it's been a difficult day.
on the other hand, burly firemen and wise-acre EMTs did not traipse across my freshly mopped floors, and no one told me the doctor on call had to approve the benadryl capsule i needed for a dire case of itching. when there was despair -- somewhere around 1:58 pm -- there were also three cats and sunshine.
the wound care nurse came and provided a fast and efficient assessment and dressing change. like me, like the wound care team at the LTAC, he is reluctant to reapply the wound vac -- it is healing well on its own. he's gonna voice his opinion to th doc on monday.
i don't need another machine to trip me up or more wire/cords to touch my arms or legs..
i'm feeling some anger.
today's amusing anecdote? the three conscious encounters with the hospitalist who admitted me to the ICU from the emergency department -- obviously, she and i met while i was unconscious. how rude of me.
first encounter: "well, hello! you are the lovely lady with the two beautiful lovely daughters who came to my emergency room last weekend...oh! what is wrong with these legs?" [reaches out... and yes, grabs one.]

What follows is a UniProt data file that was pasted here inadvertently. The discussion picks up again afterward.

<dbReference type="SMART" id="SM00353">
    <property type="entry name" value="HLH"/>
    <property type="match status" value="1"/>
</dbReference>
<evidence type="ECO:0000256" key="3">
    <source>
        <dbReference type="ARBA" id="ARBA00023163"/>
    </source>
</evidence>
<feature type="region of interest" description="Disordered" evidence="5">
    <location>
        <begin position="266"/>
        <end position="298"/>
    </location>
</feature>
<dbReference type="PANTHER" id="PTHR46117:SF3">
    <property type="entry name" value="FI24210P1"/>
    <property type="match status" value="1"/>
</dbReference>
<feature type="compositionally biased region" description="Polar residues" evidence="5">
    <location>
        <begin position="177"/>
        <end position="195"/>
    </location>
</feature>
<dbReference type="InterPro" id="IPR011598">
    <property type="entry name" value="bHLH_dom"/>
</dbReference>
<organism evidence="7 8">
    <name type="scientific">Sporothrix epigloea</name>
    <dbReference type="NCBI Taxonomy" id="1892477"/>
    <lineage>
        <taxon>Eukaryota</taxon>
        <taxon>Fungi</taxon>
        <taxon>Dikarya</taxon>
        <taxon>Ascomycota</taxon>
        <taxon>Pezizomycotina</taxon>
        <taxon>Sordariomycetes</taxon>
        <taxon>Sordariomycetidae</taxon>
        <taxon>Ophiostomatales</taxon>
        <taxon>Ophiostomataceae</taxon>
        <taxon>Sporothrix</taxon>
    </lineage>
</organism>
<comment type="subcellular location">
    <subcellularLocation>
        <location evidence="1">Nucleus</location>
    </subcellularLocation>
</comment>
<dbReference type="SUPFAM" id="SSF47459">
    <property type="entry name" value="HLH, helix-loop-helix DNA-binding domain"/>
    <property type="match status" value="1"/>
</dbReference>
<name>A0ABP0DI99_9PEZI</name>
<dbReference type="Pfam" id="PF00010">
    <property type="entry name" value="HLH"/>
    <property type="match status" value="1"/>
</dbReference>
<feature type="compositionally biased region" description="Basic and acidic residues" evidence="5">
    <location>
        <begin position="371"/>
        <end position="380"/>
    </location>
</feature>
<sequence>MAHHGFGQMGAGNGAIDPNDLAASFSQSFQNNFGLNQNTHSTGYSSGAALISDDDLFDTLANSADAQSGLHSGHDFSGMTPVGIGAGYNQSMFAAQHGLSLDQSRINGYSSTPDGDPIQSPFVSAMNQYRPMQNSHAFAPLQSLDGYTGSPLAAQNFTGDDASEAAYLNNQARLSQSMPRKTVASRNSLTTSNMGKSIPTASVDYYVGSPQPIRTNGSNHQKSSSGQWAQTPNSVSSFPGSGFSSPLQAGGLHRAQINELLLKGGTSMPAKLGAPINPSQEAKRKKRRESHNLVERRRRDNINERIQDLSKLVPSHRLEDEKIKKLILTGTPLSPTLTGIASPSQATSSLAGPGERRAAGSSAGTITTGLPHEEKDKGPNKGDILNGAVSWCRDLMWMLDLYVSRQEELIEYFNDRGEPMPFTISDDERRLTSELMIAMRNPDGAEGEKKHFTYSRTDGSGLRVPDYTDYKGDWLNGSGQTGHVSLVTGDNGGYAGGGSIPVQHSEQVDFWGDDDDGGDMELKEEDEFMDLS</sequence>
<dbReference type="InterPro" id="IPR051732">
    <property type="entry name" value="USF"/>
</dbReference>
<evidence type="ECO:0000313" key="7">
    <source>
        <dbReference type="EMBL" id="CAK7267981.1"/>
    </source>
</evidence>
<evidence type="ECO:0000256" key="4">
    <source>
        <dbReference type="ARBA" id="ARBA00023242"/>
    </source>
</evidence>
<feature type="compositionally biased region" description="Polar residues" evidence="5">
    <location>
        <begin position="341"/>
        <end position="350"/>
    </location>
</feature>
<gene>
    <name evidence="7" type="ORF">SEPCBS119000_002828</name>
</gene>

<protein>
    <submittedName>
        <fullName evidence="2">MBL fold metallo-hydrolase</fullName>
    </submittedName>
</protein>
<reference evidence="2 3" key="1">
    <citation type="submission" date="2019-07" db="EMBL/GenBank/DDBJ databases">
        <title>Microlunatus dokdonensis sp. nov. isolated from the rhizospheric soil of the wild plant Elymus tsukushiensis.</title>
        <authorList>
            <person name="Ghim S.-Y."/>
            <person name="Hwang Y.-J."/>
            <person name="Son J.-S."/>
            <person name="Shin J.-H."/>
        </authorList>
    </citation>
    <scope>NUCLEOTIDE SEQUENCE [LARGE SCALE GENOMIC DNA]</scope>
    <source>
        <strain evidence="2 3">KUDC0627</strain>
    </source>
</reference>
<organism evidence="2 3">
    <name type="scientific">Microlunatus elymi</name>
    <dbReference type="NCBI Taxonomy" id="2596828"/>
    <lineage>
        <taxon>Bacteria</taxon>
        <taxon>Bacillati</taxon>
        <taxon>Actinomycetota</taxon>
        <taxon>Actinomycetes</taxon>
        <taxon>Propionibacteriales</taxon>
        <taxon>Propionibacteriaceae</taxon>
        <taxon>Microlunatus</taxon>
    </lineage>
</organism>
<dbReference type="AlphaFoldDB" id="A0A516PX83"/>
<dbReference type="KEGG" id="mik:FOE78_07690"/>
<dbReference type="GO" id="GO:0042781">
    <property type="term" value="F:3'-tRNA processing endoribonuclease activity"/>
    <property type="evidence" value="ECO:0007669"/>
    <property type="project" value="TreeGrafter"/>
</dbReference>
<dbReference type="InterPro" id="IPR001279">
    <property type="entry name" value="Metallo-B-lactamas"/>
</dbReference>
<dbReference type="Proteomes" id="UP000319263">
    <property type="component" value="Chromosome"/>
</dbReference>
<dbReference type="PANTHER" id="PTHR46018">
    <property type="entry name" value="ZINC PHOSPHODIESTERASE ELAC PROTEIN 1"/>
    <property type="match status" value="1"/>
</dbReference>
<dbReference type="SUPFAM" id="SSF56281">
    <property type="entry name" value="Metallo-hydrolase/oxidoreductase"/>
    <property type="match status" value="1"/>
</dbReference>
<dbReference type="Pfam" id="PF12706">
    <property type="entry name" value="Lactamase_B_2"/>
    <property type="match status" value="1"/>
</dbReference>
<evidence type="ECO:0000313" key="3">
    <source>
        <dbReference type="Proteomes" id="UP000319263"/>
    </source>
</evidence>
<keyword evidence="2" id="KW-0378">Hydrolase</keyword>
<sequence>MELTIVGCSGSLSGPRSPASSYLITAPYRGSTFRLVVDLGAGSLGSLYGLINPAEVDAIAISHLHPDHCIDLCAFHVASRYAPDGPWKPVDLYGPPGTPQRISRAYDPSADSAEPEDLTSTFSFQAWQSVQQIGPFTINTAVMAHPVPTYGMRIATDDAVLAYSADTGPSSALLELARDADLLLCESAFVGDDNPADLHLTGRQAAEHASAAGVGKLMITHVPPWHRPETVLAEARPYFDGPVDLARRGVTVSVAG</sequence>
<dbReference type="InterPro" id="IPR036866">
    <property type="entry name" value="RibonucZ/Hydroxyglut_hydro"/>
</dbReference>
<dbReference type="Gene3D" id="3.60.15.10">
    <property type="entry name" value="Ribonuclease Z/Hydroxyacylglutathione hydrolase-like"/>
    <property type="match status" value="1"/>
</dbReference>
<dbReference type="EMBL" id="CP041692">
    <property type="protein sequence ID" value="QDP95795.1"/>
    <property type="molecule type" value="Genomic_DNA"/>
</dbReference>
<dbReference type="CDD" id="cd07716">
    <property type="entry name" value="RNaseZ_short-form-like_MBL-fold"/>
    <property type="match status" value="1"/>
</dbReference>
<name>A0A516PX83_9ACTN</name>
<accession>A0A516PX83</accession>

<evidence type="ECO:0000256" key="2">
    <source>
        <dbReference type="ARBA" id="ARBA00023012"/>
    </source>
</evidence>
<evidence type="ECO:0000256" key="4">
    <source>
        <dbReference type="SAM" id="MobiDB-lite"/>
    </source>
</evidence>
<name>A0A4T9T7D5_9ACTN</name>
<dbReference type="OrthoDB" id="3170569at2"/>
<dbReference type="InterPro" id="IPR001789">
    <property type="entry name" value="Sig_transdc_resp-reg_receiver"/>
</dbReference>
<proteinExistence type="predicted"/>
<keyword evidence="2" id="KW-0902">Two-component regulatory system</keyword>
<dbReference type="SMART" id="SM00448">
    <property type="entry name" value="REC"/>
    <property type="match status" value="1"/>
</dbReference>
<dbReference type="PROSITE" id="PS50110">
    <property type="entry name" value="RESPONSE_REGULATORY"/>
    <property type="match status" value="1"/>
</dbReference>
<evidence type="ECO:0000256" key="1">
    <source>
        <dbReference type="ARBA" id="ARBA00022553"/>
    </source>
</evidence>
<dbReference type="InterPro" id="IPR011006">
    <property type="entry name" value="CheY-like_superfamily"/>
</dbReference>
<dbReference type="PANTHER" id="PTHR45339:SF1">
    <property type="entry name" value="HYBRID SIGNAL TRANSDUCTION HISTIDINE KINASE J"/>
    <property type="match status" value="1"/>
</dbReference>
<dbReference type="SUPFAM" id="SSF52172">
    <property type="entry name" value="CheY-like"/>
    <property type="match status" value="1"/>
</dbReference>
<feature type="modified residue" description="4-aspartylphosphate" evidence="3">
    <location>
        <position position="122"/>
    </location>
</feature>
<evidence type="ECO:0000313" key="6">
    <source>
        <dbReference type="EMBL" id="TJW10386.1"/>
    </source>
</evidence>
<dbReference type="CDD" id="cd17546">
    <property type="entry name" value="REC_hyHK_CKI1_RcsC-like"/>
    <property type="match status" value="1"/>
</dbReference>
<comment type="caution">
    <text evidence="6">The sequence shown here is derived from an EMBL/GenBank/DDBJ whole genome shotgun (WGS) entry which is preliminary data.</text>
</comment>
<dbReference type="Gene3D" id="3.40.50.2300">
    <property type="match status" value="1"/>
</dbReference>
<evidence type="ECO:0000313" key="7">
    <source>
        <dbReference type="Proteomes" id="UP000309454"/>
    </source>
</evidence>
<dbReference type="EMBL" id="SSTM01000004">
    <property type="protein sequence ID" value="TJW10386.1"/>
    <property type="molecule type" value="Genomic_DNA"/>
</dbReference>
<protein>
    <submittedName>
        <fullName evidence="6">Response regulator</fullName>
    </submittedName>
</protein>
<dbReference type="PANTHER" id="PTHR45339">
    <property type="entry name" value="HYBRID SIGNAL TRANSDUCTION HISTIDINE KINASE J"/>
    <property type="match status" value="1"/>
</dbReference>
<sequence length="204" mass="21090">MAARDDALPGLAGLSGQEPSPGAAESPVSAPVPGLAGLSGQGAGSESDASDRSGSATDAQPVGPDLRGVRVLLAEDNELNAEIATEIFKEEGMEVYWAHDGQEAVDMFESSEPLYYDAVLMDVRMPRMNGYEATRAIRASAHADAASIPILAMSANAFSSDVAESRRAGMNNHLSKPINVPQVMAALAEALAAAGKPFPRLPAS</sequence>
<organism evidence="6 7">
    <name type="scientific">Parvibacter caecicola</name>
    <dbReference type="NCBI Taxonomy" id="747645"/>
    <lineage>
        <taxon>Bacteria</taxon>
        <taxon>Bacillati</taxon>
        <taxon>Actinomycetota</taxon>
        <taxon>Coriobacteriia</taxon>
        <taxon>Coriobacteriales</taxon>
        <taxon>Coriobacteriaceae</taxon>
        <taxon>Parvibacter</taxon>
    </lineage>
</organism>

second encounter: "well, hello! did we get you set up with a cpap machine? when is your cardiologist coming to see you so we can order that test?" [don't ask me! don't use cpap, didn't know why my cardiologist should even be consulted. so i continued eating a yogurt...]
third encounter: this was the day i saved my own life. in the midst of extreme muddle, it occurred to me to doublecheck on my "usual" meds, especially corticosteroids, as i have adrenal insufficiency. turns out she'd discontinued ALL my meds. no steroids for 6 days, shining a light on my increasing weakness, confusion, etc. this despite a duly delivered medication list, a medical alert necklace, and the presence of fred. also, i'd just had surgery there a week earlier -- one of seven shoulder operations in the last 3 years. in other words, you'd have to be willful in your ignorance NOT to know what meds i need. she cruised in after the nurse paged her in a panic, offering me this explanation: "i didn't do that!" panicked eyes. never saw her again.
"the lovely lady with the two beautiful lovely daughters" would've been more understanding, i am sure. and sometimes i do miss my cardiologist -- he once told me that i'd never die so long as he was caring for me.